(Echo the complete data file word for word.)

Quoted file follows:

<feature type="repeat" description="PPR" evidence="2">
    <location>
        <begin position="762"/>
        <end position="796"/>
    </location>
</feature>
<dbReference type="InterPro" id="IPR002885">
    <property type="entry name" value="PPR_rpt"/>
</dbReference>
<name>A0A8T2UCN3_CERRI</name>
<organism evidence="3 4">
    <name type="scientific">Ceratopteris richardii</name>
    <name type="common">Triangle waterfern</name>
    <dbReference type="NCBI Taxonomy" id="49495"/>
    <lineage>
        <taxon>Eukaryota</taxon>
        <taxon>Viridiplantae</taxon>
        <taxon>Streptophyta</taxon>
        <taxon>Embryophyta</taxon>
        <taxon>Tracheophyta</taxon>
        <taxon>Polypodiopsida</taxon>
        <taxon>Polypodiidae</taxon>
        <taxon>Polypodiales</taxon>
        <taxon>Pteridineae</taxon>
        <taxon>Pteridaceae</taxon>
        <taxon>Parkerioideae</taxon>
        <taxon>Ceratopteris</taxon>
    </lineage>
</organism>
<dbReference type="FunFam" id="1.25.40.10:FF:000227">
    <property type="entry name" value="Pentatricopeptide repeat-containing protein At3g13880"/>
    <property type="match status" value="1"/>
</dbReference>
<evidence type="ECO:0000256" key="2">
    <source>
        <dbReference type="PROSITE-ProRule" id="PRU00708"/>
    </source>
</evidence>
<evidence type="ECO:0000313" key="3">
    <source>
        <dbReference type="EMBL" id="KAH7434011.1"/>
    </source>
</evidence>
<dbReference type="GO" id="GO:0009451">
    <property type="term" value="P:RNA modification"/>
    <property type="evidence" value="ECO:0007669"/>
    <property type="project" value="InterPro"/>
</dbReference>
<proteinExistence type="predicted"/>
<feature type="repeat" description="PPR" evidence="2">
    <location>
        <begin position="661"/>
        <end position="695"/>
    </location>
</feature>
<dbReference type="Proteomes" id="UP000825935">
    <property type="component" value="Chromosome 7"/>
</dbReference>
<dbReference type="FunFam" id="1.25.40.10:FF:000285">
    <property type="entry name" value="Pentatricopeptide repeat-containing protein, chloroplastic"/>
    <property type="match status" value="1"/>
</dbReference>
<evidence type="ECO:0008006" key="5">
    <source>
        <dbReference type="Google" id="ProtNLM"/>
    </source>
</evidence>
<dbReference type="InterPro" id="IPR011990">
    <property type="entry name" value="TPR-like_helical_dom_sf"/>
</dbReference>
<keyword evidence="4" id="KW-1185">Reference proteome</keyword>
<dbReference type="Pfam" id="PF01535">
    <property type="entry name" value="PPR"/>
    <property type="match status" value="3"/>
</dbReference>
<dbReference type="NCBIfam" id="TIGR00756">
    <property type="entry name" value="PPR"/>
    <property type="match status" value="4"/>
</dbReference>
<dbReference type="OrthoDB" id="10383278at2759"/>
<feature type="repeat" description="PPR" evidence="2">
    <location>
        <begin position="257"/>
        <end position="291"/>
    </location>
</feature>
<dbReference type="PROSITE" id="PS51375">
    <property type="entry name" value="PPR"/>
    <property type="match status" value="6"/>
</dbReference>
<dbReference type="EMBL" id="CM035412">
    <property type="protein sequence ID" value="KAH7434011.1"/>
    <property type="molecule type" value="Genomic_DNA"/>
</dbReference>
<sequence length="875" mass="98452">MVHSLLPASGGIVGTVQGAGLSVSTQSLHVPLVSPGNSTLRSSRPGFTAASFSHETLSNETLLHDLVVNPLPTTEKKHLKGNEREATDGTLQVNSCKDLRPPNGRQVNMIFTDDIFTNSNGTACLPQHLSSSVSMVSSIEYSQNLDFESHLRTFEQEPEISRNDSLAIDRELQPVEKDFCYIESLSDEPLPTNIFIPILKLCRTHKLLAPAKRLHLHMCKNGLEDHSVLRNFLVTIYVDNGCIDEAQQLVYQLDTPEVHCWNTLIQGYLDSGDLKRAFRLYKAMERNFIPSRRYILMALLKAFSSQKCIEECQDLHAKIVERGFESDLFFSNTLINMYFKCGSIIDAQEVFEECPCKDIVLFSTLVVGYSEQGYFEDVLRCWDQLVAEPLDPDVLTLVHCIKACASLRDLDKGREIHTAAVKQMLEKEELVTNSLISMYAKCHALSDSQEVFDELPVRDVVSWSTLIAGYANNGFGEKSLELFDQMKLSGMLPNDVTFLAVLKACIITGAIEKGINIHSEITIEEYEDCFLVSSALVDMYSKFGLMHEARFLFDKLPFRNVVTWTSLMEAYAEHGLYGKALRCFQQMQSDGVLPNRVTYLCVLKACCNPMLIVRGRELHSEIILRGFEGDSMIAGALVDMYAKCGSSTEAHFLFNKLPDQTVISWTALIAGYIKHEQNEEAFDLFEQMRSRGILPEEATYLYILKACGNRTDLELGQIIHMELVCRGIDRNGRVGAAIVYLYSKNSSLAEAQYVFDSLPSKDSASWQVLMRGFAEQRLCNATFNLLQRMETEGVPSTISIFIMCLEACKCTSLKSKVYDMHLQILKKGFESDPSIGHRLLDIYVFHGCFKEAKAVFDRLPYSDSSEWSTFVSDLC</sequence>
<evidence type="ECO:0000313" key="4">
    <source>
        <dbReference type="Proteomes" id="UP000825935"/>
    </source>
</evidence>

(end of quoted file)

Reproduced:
<feature type="repeat" description="PPR" evidence="2">
    <location>
        <begin position="762"/>
        <end position="796"/>
    </location>
</feature>
<dbReference type="InterPro" id="IPR002885">
    <property type="entry name" value="PPR_rpt"/>
</dbReference>
<name>A0A8T2UCN3_CERRI</name>
<organism evidence="3 4">
    <name type="scientific">Ceratopteris richardii</name>
    <name type="common">Triangle waterfern</name>
    <dbReference type="NCBI Taxonomy" id="49495"/>
    <lineage>
        <taxon>Eukaryota</taxon>
        <taxon>Viridiplantae</taxon>
        <taxon>Streptophyta</taxon>
        <taxon>Embryophyta</taxon>
        <taxon>Tracheophyta</taxon>
        <taxon>Polypodiopsida</taxon>
        <taxon>Polypodiidae</taxon>
        <taxon>Polypodiales</taxon>
        <taxon>Pteridineae</taxon>
        <taxon>Pteridaceae</taxon>
        <taxon>Parkerioideae</taxon>
        <taxon>Ceratopteris</taxon>
    </lineage>
</organism>
<dbReference type="FunFam" id="1.25.40.10:FF:000227">
    <property type="entry name" value="Pentatricopeptide repeat-containing protein At3g13880"/>
    <property type="match status" value="1"/>
</dbReference>
<evidence type="ECO:0000256" key="2">
    <source>
        <dbReference type="PROSITE-ProRule" id="PRU00708"/>
    </source>
</evidence>
<evidence type="ECO:0000313" key="3">
    <source>
        <dbReference type="EMBL" id="KAH7434011.1"/>
    </source>
</evidence>
<dbReference type="GO" id="GO:0009451">
    <property type="term" value="P:RNA modification"/>
    <property type="evidence" value="ECO:0007669"/>
    <property type="project" value="InterPro"/>
</dbReference>
<proteinExistence type="predicted"/>
<feature type="repeat" description="PPR" evidence="2">
    <location>
        <begin position="661"/>
        <end position="695"/>
    </location>
</feature>
<dbReference type="Proteomes" id="UP000825935">
    <property type="component" value="Chromosome 7"/>
</dbReference>
<dbReference type="FunFam" id="1.25.40.10:FF:000285">
    <property type="entry name" value="Pentatricopeptide repeat-containing protein, chloroplastic"/>
    <property type="match status" value="1"/>
</dbReference>
<evidence type="ECO:0008006" key="5">
    <source>
        <dbReference type="Google" id="ProtNLM"/>
    </source>
</evidence>
<dbReference type="InterPro" id="IPR011990">
    <property type="entry name" value="TPR-like_helical_dom_sf"/>
</dbReference>
<keyword evidence="4" id="KW-1185">Reference proteome</keyword>
<dbReference type="Pfam" id="PF01535">
    <property type="entry name" value="PPR"/>
    <property type="match status" value="3"/>
</dbReference>
<dbReference type="NCBIfam" id="TIGR00756">
    <property type="entry name" value="PPR"/>
    <property type="match status" value="4"/>
</dbReference>
<dbReference type="OrthoDB" id="10383278at2759"/>
<feature type="repeat" description="PPR" evidence="2">
    <location>
        <begin position="257"/>
        <end position="291"/>
    </location>
</feature>
<dbReference type="PROSITE" id="PS51375">
    <property type="entry name" value="PPR"/>
    <property type="match status" value="6"/>
</dbReference>
<dbReference type="EMBL" id="CM035412">
    <property type="protein sequence ID" value="KAH7434011.1"/>
    <property type="molecule type" value="Genomic_DNA"/>
</dbReference>
<sequence length="875" mass="98452">MVHSLLPASGGIVGTVQGAGLSVSTQSLHVPLVSPGNSTLRSSRPGFTAASFSHETLSNETLLHDLVVNPLPTTEKKHLKGNEREATDGTLQVNSCKDLRPPNGRQVNMIFTDDIFTNSNGTACLPQHLSSSVSMVSSIEYSQNLDFESHLRTFEQEPEISRNDSLAIDRELQPVEKDFCYIESLSDEPLPTNIFIPILKLCRTHKLLAPAKRLHLHMCKNGLEDHSVLRNFLVTIYVDNGCIDEAQQLVYQLDTPEVHCWNTLIQGYLDSGDLKRAFRLYKAMERNFIPSRRYILMALLKAFSSQKCIEECQDLHAKIVERGFESDLFFSNTLINMYFKCGSIIDAQEVFEECPCKDIVLFSTLVVGYSEQGYFEDVLRCWDQLVAEPLDPDVLTLVHCIKACASLRDLDKGREIHTAAVKQMLEKEELVTNSLISMYAKCHALSDSQEVFDELPVRDVVSWSTLIAGYANNGFGEKSLELFDQMKLSGMLPNDVTFLAVLKACIITGAIEKGINIHSEITIEEYEDCFLVSSALVDMYSKFGLMHEARFLFDKLPFRNVVTWTSLMEAYAEHGLYGKALRCFQQMQSDGVLPNRVTYLCVLKACCNPMLIVRGRELHSEIILRGFEGDSMIAGALVDMYAKCGSSTEAHFLFNKLPDQTVISWTALIAGYIKHEQNEEAFDLFEQMRSRGILPEEATYLYILKACGNRTDLELGQIIHMELVCRGIDRNGRVGAAIVYLYSKNSSLAEAQYVFDSLPSKDSASWQVLMRGFAEQRLCNATFNLLQRMETEGVPSTISIFIMCLEACKCTSLKSKVYDMHLQILKKGFESDPSIGHRLLDIYVFHGCFKEAKAVFDRLPYSDSSEWSTFVSDLC</sequence>
<evidence type="ECO:0000313" key="4">
    <source>
        <dbReference type="Proteomes" id="UP000825935"/>
    </source>
</evidence>